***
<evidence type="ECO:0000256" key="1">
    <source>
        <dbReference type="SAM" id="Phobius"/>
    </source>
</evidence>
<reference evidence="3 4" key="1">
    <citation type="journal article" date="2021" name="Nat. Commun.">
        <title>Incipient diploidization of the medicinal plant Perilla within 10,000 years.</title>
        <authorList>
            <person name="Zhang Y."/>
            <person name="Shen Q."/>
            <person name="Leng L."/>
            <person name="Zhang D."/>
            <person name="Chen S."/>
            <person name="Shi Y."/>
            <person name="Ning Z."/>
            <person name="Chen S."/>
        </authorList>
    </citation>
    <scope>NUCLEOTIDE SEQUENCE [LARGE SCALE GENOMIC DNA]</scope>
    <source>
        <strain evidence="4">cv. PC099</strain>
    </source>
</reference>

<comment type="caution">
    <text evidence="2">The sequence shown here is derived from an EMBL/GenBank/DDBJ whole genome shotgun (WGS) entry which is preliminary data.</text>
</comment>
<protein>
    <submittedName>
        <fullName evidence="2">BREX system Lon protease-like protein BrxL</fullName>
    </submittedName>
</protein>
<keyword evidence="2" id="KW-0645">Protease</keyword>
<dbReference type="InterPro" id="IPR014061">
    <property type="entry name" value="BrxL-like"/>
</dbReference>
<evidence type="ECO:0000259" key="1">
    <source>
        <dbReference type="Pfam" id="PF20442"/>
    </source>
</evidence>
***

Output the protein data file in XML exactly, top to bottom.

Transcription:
<evidence type="ECO:0000256" key="1">
    <source>
        <dbReference type="SAM" id="Phobius"/>
    </source>
</evidence>
<reference evidence="3 4" key="1">
    <citation type="journal article" date="2021" name="Nat. Commun.">
        <title>Incipient diploidization of the medicinal plant Perilla within 10,000 years.</title>
        <authorList>
            <person name="Zhang Y."/>
            <person name="Shen Q."/>
            <person name="Leng L."/>
            <person name="Zhang D."/>
            <person name="Chen S."/>
            <person name="Shi Y."/>
            <person name="Ning Z."/>
            <person name="Chen S."/>
        </authorList>
    </citation>
    <scope>NUCLEOTIDE SEQUENCE [LARGE SCALE GENOMIC DNA]</scope>
    <source>
        <strain evidence="4">cv. PC099</strain>
    </source>
</reference>

<comment type="caution">
    <text evidence="2">The sequence shown here is derived from an EMBL/GenBank/DDBJ whole genome shotgun (WGS) entry which is preliminary data.</text>
</comment>
<protein>
    <submittedName>
        <fullName evidence="2">BREX system Lon protease-like protein BrxL</fullName>
    </submittedName>
</protein>
<keyword evidence="2" id="KW-0645">Protease</keyword>
<dbReference type="InterPro" id="IPR014061">
    <property type="entry name" value="BrxL-like"/>
</dbReference>
<evidence type="ECO:0000259" key="1">
    <source>
        <dbReference type="Pfam" id="PF20442"/>
    </source>
</evidence>